Gender and mountaineering tourism
DOI link for Gender and mountaineering tourism
Gender and mountaineering tourism book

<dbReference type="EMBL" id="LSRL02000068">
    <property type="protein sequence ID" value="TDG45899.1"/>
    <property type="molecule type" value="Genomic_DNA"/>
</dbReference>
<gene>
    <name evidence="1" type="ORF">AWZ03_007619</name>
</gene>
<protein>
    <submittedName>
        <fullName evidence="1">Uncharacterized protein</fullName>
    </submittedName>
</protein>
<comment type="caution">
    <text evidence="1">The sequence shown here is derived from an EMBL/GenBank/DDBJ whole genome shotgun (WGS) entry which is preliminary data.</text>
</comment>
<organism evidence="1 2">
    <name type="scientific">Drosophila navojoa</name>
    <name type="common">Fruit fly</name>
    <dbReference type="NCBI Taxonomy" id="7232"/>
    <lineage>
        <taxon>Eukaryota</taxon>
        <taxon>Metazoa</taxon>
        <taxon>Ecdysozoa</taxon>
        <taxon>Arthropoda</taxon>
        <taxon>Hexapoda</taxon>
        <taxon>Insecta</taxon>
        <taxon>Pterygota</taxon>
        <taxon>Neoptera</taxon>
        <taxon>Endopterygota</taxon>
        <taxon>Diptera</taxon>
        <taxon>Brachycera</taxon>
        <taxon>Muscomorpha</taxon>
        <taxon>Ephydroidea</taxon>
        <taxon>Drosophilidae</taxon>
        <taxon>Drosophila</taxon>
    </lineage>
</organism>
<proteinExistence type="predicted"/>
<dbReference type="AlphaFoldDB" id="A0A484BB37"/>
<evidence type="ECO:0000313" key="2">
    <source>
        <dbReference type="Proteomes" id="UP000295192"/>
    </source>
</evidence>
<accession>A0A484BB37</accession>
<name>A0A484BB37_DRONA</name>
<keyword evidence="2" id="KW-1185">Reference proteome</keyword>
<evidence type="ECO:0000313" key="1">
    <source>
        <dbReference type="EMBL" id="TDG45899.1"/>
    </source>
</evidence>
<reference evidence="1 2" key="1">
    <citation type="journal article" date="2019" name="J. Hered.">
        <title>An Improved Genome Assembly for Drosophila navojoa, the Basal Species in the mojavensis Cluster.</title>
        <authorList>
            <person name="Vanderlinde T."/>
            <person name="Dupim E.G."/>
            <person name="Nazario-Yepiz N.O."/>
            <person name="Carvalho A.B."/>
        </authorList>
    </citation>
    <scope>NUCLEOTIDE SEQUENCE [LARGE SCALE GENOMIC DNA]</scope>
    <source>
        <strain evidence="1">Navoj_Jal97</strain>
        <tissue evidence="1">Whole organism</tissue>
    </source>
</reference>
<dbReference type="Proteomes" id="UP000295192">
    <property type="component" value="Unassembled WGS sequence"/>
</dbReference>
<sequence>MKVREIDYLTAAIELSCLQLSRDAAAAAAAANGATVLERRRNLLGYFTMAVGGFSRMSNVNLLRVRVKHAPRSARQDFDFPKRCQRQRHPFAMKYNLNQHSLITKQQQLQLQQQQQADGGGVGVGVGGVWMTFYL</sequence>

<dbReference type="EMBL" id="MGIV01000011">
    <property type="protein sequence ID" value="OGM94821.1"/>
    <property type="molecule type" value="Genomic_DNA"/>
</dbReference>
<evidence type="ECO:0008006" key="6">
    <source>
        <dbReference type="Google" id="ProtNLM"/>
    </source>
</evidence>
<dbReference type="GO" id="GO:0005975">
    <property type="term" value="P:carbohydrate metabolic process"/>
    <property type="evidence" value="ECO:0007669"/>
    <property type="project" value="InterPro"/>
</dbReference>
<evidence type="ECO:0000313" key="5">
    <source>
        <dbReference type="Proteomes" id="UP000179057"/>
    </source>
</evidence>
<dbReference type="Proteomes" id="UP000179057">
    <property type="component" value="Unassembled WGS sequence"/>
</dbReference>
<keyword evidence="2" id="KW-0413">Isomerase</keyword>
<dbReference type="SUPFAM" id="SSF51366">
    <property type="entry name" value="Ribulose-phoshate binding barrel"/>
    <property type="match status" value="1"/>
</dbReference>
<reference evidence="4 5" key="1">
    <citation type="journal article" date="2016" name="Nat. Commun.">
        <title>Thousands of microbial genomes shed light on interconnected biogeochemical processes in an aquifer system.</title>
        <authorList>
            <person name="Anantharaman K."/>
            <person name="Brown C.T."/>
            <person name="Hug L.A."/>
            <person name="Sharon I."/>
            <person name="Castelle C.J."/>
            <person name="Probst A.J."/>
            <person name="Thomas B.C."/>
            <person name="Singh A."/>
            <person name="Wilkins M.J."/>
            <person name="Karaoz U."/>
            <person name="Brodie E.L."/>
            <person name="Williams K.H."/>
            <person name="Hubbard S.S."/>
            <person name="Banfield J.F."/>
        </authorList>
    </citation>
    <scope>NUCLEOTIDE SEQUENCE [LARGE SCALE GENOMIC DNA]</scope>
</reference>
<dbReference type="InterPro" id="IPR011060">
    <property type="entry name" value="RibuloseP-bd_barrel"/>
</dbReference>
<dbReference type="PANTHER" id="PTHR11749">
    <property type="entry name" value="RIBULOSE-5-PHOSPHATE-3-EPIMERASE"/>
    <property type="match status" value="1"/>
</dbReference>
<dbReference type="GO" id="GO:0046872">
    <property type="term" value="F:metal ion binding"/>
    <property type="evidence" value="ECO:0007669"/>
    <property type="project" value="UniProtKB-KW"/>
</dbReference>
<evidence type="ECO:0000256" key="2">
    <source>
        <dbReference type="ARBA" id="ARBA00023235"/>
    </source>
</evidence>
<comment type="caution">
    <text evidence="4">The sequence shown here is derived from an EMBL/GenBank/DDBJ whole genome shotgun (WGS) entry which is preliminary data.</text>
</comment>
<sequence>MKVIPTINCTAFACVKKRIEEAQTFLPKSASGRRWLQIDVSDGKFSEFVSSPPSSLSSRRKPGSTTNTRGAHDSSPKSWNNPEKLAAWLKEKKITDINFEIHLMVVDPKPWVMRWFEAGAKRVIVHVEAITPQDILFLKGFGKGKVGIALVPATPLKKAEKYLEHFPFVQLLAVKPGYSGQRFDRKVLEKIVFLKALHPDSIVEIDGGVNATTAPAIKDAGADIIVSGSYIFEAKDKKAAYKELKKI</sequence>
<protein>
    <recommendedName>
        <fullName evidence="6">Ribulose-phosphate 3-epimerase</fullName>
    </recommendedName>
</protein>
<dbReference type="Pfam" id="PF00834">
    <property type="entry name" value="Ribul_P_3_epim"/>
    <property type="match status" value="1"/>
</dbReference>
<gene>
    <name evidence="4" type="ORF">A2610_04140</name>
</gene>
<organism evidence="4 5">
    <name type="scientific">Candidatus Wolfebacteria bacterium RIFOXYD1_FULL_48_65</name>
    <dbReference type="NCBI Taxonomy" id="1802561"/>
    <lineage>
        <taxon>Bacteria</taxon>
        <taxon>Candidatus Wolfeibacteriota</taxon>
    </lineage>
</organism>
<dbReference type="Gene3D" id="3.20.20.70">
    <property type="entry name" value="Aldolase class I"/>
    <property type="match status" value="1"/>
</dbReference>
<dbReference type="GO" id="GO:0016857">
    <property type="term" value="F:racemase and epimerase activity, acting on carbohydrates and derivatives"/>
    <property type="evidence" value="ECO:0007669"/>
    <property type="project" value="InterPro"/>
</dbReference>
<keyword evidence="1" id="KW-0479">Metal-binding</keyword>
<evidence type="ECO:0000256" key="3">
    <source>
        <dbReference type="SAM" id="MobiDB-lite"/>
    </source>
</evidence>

Introduction We live in gendered societies within which our identities are culturally developed and are categorized as either feminine or masculine (Humberstone 2000; Swain 1995). While femininity is associated with ‘being emotional, passive, dependent, maternal, compassionate, and gentle’, masculinity reﬂects ‘strength, competitiveness, assertiveness, conﬁdence, and independence’ (Krane 2001: 117) and it embodies heterosexual characteristics (Messner 1992). The cultures within which we live value and reinforce masculinity, yet they devalue and undermine femininity (Wearing 1998). As gender is deeply ingrained within all aspects of society and it is central to explaining human behaviour (Humberstone 2000), it is inextricably linked to tourism development and tourism processes. It is argued, therefore, that ‘tourism processes are gendered in their construction, presentation and consumption’ (Rao 1995: 30). Gender shapes men and women’s involvement in tourism in different ways. Gender divisions are most apparent in tourism employment, as women occupy most low-skilled, lowpaid jobs, and in the commoditization of culture at tourist destinations, as women and men play different roles in selling their cultures (Kinniard and Hall 1994). As gender is a societal construct which pervades all types of tourism, it is worthwhile exploring the role that it plays in mountaineering tourism. There is a lack of research on this topic and the discussion within this chapter highlights a dearth of studies which speciﬁcally focus on gender and mountaineering tourism. Ordinarily, mountaineering has strong associations with manliness, and its masculinity is reﬂected in mountaineers’ personal narratives, media representations and people’s experiences of mountaineering. The commodiﬁcation of this adventure sport has resulted in the development of commercially organized, guided mountaineering holidays, fuelling the growth in demand for mountaineering tourism (Buckley 2010; Pomfret and Bramwell 2014). It has created more opportunities for more tourists to participate in a range of both soft and hard mountaineering activities while on holiday, meaning that ‘tourists with relatively limited mountaineering experience can now attempt to scale impressively high peaks by booking a packaged mountaineering holiday’ (Pomfret 2012: 145). For the purpose of this chapter, we have adopted a broad deﬁnition of mountaineering